Toyota Plans Model Under The GT86
Toyota is currently considering a new compact sports car that could slot below the Toyota GT86 and Scion FR-S twins. Internally designated 69DZ, the proposed new car would have rear-wheel drive and be powered by a 1.5-liter engine producing around 130 horsepower. While it won’t be winning many drag races, a curb weight below 2,200 pounds should keep things lively. Starting cost could be as low as $17,000, about seven grand cheaper than the GT86.
"Designers have a final prototype that could very well go into production as is," a source within Toyota told Motoring, suggesting the program is already pretty far along. The source went on to explain that both the tiny Toyota Sports 800 from 1965 and the limited-run, Japan-only GT86 Style Cb inspired the new car’s styling. “That’s why you will see roundish headlights and a large, signature grille on the new coupe," said Motoring’s source. "The finished product looks like a brother to the Cb.”
Unlike the GT86, the 69DZ will have an inline-four under the hood instead of a horizontally opposed boxer-four. The taller engine requires what is described as an accommodating “lump” in the hood, but the overall shape is said to be very sleek and incorporates flared wheel arches. Inside, is a 2+2 cabin, but the rear seats will likely be even more useless than the ones in the GT86. Transmission options will include a six-speed manual and six-speed auto.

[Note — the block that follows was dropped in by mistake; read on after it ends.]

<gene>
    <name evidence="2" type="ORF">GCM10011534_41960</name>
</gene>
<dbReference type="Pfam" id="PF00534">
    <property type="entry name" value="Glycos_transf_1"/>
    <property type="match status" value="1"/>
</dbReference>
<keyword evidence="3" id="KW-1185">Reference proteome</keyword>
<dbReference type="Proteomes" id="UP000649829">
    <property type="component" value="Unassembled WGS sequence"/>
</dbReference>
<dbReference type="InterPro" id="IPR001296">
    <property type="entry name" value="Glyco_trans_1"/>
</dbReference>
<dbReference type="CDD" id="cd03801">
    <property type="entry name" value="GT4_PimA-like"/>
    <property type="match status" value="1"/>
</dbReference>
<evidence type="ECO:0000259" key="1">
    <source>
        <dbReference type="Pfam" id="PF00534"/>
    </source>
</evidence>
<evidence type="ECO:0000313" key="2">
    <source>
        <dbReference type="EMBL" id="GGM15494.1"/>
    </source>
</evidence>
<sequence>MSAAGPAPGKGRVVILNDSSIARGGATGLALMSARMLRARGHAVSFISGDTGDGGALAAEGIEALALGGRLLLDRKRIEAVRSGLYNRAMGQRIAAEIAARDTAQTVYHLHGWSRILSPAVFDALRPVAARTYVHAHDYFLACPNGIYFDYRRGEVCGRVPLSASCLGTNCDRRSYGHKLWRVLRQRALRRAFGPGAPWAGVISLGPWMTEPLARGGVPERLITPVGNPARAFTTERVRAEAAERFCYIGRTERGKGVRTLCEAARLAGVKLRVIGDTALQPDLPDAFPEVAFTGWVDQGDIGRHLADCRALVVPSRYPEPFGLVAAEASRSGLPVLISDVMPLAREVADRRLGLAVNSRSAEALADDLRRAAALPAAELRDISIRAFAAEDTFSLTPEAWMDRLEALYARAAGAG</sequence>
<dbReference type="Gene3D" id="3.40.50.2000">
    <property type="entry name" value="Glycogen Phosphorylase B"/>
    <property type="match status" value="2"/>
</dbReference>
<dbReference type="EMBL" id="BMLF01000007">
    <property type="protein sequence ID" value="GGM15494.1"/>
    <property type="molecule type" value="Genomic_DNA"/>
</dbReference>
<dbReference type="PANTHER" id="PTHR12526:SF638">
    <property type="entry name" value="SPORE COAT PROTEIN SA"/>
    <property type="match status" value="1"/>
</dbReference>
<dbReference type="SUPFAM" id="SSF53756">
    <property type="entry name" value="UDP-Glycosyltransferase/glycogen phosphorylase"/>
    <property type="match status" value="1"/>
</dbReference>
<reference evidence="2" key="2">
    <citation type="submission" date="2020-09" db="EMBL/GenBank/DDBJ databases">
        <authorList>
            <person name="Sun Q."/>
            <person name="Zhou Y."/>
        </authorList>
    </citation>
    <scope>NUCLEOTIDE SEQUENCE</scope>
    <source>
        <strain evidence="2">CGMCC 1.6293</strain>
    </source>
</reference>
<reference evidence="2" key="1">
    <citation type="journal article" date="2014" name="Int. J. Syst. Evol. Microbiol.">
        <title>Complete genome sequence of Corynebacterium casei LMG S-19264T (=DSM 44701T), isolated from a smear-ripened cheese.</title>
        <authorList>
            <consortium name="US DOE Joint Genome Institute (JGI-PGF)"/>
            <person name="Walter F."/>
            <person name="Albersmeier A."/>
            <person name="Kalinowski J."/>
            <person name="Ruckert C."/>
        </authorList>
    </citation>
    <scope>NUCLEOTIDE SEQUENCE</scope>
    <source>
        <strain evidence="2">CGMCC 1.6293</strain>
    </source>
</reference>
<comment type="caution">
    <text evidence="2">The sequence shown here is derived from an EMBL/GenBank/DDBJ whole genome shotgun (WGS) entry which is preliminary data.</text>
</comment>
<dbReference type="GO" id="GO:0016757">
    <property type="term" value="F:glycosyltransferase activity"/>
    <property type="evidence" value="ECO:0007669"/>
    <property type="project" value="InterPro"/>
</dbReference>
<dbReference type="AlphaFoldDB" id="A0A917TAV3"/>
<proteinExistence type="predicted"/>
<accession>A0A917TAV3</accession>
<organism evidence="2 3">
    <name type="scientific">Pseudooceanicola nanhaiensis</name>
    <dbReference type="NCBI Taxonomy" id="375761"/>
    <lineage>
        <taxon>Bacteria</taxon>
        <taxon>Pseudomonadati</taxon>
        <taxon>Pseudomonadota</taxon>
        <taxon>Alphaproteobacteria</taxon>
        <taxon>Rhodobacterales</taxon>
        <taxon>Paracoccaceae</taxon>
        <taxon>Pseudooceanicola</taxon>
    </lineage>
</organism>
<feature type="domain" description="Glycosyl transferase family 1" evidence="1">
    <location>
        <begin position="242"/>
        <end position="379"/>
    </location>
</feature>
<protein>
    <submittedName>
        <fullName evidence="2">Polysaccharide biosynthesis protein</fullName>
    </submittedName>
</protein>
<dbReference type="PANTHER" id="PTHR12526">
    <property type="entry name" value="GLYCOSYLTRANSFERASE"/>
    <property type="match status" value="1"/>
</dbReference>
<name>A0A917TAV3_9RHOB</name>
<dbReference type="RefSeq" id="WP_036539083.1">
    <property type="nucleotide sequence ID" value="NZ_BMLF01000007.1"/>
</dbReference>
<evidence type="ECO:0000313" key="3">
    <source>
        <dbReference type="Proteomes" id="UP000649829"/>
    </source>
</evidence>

Interestingly, Toyota has reportedly tapped four-time World Rally Champion Tommi Mäkinen to sign off on the coupe’s handling. Despite driving for both Subaru and Mitsubishi during his career, Mäkinen has been lending a hand at Toyota’s Gazoo racing division.
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Why it matters
A featherweight, rear-wheel-drive car for around $17,000 sounds pretty great, but weather or not it will land on North American shores is still a pretty big question mark. If it does make it over, expect it to wear a Scion badge on its nose.
I found it interesting that Toyota is considering a car like the 69DZ. FR-S (and Subaru BRZ) sales have declined significantly in the U.S. in the past year or so, largely because of its perceived lack of power. Though the 10-horsepower bump and mid-cycle refresh we recently reported on could help stymie declining FR-S sales, introducing a less-powerful and less-expensive model seems like a risky proposition.
Monetary and corporate considerations aside, the 69DZ has the potential to be an extremely fun car, and I applaud Toyota for even exploring the possibility of a lightweight, low-power sports car that’s more about back-road fun than 0-60 times.
Read our full review here.